The group campaigning against proposals to site a Direct Provision centre in Oughterard, Co Galway has criticised "negative outside influences" which it says have tried to hijack an ongoing protest in the town.
Hundreds of people have been taking part in a round the clock demonstration outside a former hotel, amid speculation that it will be repurposed to provide accommodation for asylum seekers.
Organisers say the protest is aimed at raising awareness of the problems in DP centres and what they claim is a lack of consultation with locals by the Department of Justice.
They say that some far-right and far-left activists have tried to infiltrate the group, since a public meeting was held in Oughterard a fortnight ago.
Patrick Curran of the Oughterard Says No to Direct Provision group said attempts had been made by far-right campaigners to join a Facebook page administered by him, while others had offered to come to the town and address future gatherings.
Mr Curran said the protest was not about the ethnicity of asylum seekers but was a campaign for social justice. He said the main aim of locals was to draw attention to the conditions in which those seeking refugee were housed and to highlight the lack of Government consultation with people in communities were DP centres are situated.
He rejected suggestions that the demonstration was in any way racist. Mr Curran said locals were keen to have an inclusive message and that they did not want to alienate people.
He said he suspected that some of those in attendance at a public meeting earlier this month had been "planted" to sow division.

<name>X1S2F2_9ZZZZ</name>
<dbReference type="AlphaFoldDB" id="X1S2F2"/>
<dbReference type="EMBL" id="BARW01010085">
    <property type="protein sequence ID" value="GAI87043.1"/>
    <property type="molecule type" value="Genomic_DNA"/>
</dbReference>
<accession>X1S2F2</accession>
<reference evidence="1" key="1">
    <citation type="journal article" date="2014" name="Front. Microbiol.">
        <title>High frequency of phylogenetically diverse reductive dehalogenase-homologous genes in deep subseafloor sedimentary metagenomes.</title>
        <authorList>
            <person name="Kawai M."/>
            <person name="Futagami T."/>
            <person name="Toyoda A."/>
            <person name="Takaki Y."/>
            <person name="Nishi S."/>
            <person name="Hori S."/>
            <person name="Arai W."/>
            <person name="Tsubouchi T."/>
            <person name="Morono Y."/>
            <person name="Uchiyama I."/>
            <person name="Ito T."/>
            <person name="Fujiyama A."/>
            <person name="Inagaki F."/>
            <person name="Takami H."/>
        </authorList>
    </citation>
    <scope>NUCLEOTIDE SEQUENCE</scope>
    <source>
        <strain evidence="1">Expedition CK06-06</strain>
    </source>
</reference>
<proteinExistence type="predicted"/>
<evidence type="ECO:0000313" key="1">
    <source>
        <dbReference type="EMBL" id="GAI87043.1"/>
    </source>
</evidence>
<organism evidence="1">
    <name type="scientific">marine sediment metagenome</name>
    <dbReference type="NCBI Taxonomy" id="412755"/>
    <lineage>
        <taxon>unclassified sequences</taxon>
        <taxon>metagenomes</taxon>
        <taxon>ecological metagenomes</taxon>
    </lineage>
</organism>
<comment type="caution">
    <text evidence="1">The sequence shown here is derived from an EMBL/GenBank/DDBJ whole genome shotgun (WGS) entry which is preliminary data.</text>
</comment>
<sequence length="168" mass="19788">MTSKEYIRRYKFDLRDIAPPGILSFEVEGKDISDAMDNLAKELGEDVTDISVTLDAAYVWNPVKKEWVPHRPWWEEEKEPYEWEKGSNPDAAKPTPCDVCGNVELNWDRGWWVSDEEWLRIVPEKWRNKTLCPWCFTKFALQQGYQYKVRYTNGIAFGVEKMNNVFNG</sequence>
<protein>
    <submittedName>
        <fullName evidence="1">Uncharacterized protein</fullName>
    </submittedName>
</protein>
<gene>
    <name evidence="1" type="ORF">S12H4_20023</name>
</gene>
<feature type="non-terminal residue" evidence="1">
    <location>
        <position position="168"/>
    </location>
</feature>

The group says its protest will continue until it gets assurances that a Direct Provision facility will not be opened in the town.
In recent days, piles of rubble have been placed at the entrance points to the former Connemara Gateway Hotel, to block access by machines to the site.
Protesters say they hope any effort to bring construction workers or equipment back onto the premises will be blocked by their demonstration.
The Department of Justice has not commented on speculation that the hotel is being considered as part of an ongoing effort to find sites for new DP centres. It says a tender process is ongoing and that discussions will take place with local communities when this is completed.
Local businessman Rory Clancy said the protest being staged outside the hotel had no political ideology and was a community effort to raise awareness of the impact direct provision had on residents. He said organisers had been "completely naive" about the risk of external influences, which had "smothered" their real aim in recent days.
Mr Clancy said people in Oughterard were willing to welcome asylum seekers to the town, in "the right numbers". He said this would mean they were properly assisted and integrated into the community, instead of living in camp like conditions on the outskirts of the town.
He said protesters were wary of strangers who arrived to take part in the demonstration and were being encouraged to be aware of their possible motives. He said this had thrown up "some concerns" over the last ten days.
A number of Galway West TDs met the Minister of State for Integration in Leinster House last night. David Stanton briefed elected representatives on the process to select new DP centres.
A second protest march will take place in Oughterard this weekend, to draw further attention to the campaign against proposals to repurpose the hotel.